We previously reported cancer incidence data for Hispanic women in South Florida during the period 1981–1989.2, 3 Now, we present new cancer incidence data for South Florida Hispanic women for the period 1990–1998, including temporal trends for some of the more common malignancies for the period 1981–1998. Current and accurate cancer surveillance data are vital to the development of effective and targeted cancer prevention and control strategies. The examination of ethnic differences in cancer incidence and trends is consistent with the Institute of Medicine's recent recommendation for an increased emphasis on ethnic groups (cultural, behavioral, and lifestyle differences) rather than on race (biologic differences) in cancer surveillance.4
MATERIALS AND METHODS
This study was performed in collaboration with the Florida Cancer Data System (FCDS), the State of Florida population-based cancer registry that was established in 1981, and was supported by the Florida Department of Health and the Centers for Disease Control and Prevention (CDC). The methods described below have been reported in greater detail previously.5
The study population consisted of all incidence of cancer occurring in women from Miami-Dade County, Florida, whose race or ethnicity was classified as either NHW (the reference group) or Hispanic, regardless of race. Less than 10% of the FCDS population is designated both as a race other than white and Hispanic; these NHW women were included in the racial-ethnic group of Hispanic women for study purposes. Patients for whom Hispanic ethnicity was unknown (< 3%) were excluded from further analysis. Patients were then divided into two 9-year periods for analysis: 1981–1989 (early period) and 1990–1998 (late period).
Reported disease sites were selected to represent the most common and important malignancies in women and to be consistent with reports from other investigators. Specific disease sites according to International Classification of Diseases for Oncology codes were grouped according to North American Association of Central Cancer Registries (NAACCR) standards. Breast carcinoma was analyzed as a disease site, with two subgroups: patients with in situ breast carcinoma and patients with invasive breast carcinoma. In this report, references to cervical carcinoma apply only to patients with invasive disease, not in situ disease, consistent with CDC guidelines that only invasive cervical carcinoma is tracked. Although melanoma is an important malignancy in Florida, it was not reported in this study as a result of concerns by FCDS personnel related to known inconsistent and incomplete reporting on patients with melanoma.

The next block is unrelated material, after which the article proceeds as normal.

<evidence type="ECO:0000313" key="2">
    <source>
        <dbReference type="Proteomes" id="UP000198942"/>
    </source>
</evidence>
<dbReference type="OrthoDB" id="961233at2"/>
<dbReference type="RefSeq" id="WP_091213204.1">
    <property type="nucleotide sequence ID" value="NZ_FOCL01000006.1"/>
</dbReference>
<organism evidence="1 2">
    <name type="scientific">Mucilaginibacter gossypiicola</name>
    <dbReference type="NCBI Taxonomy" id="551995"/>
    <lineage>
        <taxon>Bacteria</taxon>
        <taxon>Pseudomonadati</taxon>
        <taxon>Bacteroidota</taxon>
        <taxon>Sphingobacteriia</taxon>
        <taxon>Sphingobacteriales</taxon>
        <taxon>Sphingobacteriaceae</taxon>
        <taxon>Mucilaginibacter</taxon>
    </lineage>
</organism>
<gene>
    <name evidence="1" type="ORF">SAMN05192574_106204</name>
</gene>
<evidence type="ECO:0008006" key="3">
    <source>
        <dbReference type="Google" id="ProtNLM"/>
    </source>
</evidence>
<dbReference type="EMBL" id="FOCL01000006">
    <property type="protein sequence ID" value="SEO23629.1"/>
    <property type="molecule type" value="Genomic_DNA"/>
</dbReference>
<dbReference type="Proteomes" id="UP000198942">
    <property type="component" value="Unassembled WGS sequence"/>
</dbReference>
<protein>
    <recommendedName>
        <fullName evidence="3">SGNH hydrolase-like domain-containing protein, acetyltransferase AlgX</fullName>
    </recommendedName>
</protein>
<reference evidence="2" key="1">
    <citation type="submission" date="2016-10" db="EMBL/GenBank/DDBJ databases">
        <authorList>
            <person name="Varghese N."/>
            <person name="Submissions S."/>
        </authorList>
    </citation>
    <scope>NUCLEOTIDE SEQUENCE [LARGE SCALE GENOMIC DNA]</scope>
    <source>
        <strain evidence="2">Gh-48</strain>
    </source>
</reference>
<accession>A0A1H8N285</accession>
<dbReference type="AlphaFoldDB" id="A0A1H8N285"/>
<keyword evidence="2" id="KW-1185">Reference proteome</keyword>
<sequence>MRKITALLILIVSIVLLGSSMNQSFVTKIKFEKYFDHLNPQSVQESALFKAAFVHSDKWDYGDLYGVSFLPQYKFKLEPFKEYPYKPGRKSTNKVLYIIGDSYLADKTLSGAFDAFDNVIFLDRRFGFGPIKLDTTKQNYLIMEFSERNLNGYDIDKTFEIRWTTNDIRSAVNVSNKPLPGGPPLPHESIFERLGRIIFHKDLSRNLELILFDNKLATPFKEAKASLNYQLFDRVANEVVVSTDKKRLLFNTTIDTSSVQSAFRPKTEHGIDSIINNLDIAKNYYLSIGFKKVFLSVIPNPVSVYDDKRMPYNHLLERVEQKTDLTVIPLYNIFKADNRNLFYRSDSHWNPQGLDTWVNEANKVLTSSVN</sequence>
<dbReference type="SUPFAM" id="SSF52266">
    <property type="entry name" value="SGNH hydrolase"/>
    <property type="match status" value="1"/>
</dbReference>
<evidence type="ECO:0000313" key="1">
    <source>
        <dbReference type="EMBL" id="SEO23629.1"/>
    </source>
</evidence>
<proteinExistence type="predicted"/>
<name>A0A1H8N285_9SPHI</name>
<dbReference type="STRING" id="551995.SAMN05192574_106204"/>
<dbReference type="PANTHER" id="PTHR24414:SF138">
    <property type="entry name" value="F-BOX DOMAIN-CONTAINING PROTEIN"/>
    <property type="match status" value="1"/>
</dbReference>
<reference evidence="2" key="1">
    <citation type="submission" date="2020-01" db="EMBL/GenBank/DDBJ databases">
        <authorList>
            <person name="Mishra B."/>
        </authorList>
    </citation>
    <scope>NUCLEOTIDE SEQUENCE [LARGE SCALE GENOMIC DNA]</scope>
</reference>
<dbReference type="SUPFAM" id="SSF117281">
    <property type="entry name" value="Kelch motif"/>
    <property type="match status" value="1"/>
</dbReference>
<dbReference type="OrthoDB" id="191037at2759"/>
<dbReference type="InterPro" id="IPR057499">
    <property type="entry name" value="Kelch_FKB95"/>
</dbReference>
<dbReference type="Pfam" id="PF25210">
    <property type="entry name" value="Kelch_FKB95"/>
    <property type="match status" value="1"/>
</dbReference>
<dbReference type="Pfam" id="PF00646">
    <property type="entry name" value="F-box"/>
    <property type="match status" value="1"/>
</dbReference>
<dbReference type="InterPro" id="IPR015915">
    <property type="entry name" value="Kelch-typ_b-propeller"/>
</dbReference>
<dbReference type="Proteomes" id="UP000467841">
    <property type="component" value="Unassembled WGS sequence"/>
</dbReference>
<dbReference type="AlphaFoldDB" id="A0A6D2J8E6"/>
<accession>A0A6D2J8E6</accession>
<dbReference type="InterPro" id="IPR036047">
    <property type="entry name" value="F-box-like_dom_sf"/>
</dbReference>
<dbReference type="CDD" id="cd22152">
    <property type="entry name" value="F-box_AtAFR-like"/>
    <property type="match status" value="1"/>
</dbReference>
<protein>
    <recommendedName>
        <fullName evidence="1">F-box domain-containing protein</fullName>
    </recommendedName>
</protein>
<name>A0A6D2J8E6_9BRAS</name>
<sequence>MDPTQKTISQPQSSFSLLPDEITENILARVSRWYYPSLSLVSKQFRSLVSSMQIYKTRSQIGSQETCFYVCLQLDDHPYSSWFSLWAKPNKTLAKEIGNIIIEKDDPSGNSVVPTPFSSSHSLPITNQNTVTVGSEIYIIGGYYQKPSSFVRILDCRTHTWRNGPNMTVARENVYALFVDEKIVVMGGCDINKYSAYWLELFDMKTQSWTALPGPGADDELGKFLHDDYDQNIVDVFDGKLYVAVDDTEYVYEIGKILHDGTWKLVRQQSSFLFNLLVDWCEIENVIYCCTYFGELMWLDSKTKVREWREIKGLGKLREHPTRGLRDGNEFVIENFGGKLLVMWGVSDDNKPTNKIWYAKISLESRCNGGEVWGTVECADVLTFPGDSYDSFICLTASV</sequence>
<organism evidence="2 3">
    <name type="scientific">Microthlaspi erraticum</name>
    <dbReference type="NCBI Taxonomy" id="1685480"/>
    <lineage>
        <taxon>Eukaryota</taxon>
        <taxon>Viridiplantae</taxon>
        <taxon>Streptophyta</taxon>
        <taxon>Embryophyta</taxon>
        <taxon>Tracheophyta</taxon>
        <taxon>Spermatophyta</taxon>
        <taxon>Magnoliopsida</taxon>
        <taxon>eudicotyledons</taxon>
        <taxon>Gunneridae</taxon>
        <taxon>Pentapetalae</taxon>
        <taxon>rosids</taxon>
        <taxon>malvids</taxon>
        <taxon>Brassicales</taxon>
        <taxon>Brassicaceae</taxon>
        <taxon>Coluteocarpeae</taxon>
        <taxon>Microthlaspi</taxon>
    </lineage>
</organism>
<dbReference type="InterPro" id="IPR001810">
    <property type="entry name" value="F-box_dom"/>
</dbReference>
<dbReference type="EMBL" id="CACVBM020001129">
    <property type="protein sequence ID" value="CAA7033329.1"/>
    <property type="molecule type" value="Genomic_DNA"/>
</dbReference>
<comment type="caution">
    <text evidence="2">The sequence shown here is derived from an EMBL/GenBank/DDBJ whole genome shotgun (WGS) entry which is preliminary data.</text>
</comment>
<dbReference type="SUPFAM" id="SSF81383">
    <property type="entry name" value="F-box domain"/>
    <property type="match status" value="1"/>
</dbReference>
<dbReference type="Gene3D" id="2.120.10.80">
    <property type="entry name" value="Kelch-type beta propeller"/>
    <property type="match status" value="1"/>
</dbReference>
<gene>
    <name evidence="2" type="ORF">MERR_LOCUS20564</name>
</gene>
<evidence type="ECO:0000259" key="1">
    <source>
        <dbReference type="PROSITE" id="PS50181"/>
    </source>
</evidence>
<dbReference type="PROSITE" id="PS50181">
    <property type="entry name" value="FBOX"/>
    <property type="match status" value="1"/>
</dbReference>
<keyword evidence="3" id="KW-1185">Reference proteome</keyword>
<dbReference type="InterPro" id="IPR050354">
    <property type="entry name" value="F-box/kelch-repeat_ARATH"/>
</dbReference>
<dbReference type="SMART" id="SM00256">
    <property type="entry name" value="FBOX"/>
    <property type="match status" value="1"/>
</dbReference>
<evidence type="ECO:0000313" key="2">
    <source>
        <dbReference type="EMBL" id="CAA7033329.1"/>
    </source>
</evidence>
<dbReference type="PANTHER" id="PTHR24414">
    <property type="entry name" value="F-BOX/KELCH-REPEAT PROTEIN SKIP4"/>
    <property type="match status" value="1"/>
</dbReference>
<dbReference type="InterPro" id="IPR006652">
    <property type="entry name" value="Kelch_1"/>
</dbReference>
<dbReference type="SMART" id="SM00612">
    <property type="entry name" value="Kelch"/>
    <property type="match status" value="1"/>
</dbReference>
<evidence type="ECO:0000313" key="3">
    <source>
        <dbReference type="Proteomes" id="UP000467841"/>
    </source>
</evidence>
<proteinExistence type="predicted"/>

Results were calculated and are expressed as age-standardized incidence rates using the 1970 United States standard million population and Florida intercensus population projections for the racial-ethnic groups defined above. The probability of acquiring cancer for a racial-ethnic group was expressed as the standardized rate ratio (SRR) with the two-sided 95% confidence interval (95%CI) using NHW women as the reference group. Incidence and mortality trends were analyzed using linear regression based on 3-year moving averages for the years for which complete racial-ethnic data were available. Statistical significance for the regressions was set at α = 0.05. The data were analyzed using SAS software (version 8.0; SAS Institute, Cary, NC) and were exported to Microsoft Excel 2000 software (Microsoft Corp., Redmond, WA) for presentation purposes.
From 1981 to 1998, 70,017 incidents of cancer were identified among NHW women and Hispanic women in Miami-Dade County, Florida. Consistent with demographic changes in the county's population, Hispanic women accounted for 36% of the incidents of cancer during the earlier study period and accounted for 52% of the incidents of cancer during the later period.
Cancer Incidence: Age-Adjusted Rates and SRRs
The cancer incidence (age adjusted rates per 105 population) for each disease site by race-ethnicity for the two study periods is shown in Table 1. The overall incidence for NHW women increased 13%, from 383 to 432 per 100,000 person-years, across the 2 study periods. The rate for Hispanic women increased 16%, from 243 to 283 per 100,000 person-years over the same periods.